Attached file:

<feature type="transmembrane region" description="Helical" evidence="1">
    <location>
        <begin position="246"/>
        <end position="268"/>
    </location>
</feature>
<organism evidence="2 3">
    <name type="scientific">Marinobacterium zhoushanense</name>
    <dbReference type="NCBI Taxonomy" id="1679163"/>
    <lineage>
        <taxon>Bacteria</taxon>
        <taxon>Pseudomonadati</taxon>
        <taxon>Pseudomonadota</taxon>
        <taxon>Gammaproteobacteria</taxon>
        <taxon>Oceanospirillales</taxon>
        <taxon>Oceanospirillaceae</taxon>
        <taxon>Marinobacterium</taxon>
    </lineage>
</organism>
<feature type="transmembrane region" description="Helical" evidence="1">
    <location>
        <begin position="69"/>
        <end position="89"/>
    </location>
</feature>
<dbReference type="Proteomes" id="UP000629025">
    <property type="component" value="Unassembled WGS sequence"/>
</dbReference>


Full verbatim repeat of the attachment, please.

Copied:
<feature type="transmembrane region" description="Helical" evidence="1">
    <location>
        <begin position="246"/>
        <end position="268"/>
    </location>
</feature>
<organism evidence="2 3">
    <name type="scientific">Marinobacterium zhoushanense</name>
    <dbReference type="NCBI Taxonomy" id="1679163"/>
    <lineage>
        <taxon>Bacteria</taxon>
        <taxon>Pseudomonadati</taxon>
        <taxon>Pseudomonadota</taxon>
        <taxon>Gammaproteobacteria</taxon>
        <taxon>Oceanospirillales</taxon>
        <taxon>Oceanospirillaceae</taxon>
        <taxon>Marinobacterium</taxon>
    </lineage>
</organism>
<feature type="transmembrane region" description="Helical" evidence="1">
    <location>
        <begin position="69"/>
        <end position="89"/>
    </location>
</feature>
<dbReference type="Proteomes" id="UP000629025">
    <property type="component" value="Unassembled WGS sequence"/>
</dbReference>